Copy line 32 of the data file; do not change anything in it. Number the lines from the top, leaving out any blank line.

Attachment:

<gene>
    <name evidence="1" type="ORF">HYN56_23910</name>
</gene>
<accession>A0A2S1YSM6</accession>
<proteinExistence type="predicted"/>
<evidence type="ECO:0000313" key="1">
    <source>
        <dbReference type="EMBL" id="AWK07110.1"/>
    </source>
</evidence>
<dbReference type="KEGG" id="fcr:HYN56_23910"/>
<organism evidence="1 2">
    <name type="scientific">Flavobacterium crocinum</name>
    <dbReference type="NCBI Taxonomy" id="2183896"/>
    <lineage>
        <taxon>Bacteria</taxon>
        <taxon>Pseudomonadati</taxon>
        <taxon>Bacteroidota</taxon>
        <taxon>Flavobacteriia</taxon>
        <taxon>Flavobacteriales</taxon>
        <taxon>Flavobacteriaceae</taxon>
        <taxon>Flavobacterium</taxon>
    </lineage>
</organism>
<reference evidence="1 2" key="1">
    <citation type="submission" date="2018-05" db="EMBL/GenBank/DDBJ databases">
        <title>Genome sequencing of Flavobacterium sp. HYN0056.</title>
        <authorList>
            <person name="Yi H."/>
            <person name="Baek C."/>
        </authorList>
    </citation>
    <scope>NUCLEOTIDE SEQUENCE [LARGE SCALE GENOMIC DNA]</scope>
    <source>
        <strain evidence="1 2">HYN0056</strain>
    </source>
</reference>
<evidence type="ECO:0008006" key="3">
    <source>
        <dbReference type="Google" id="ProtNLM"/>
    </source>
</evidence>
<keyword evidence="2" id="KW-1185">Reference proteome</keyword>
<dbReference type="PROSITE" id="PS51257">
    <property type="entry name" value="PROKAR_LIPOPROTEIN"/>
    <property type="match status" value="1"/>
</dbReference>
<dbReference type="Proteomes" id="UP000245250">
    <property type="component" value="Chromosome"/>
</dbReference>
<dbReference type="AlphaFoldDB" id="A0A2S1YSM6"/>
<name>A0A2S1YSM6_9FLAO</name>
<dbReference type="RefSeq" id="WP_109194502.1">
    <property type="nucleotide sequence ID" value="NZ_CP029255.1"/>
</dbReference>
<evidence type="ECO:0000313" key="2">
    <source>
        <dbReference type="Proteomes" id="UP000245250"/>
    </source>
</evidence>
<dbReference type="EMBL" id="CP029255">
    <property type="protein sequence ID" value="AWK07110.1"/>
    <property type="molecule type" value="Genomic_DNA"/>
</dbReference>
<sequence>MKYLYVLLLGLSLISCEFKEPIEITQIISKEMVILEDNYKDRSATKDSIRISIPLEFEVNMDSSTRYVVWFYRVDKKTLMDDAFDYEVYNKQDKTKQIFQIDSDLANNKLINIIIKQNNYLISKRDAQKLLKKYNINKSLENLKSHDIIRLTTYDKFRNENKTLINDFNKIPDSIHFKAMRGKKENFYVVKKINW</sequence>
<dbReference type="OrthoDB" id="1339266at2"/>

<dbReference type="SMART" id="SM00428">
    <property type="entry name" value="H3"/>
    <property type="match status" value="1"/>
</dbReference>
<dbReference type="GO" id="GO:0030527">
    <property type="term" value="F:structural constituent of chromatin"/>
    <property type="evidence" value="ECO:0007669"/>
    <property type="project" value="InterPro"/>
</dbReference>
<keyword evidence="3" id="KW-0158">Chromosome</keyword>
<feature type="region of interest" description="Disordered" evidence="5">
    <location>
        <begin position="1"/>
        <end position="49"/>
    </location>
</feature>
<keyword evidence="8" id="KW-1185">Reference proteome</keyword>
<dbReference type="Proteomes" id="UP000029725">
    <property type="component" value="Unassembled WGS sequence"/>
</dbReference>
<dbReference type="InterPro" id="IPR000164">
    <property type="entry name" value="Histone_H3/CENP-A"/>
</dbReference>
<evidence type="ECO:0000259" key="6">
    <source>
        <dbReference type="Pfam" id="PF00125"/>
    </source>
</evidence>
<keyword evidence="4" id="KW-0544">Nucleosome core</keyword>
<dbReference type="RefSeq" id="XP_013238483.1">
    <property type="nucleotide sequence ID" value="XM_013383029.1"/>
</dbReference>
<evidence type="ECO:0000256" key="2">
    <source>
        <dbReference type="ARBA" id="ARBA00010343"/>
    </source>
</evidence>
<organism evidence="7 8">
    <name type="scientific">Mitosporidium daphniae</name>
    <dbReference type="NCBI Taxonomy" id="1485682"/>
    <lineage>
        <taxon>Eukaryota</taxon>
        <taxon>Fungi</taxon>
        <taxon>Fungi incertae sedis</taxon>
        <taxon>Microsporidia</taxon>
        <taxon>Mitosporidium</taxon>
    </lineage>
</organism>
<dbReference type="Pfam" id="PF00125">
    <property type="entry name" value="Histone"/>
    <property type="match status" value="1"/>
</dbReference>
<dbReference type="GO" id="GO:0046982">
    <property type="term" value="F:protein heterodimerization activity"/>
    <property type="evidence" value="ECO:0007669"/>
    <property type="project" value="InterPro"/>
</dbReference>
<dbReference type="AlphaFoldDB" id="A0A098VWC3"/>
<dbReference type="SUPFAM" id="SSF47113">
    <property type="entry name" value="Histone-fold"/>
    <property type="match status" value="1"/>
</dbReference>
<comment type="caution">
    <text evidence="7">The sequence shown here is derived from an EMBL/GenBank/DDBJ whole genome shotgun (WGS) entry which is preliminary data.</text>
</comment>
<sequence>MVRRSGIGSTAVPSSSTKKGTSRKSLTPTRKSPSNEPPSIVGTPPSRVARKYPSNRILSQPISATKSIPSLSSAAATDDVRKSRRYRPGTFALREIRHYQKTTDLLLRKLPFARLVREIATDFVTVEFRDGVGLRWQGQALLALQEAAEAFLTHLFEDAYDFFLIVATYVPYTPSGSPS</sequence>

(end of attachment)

    </citation>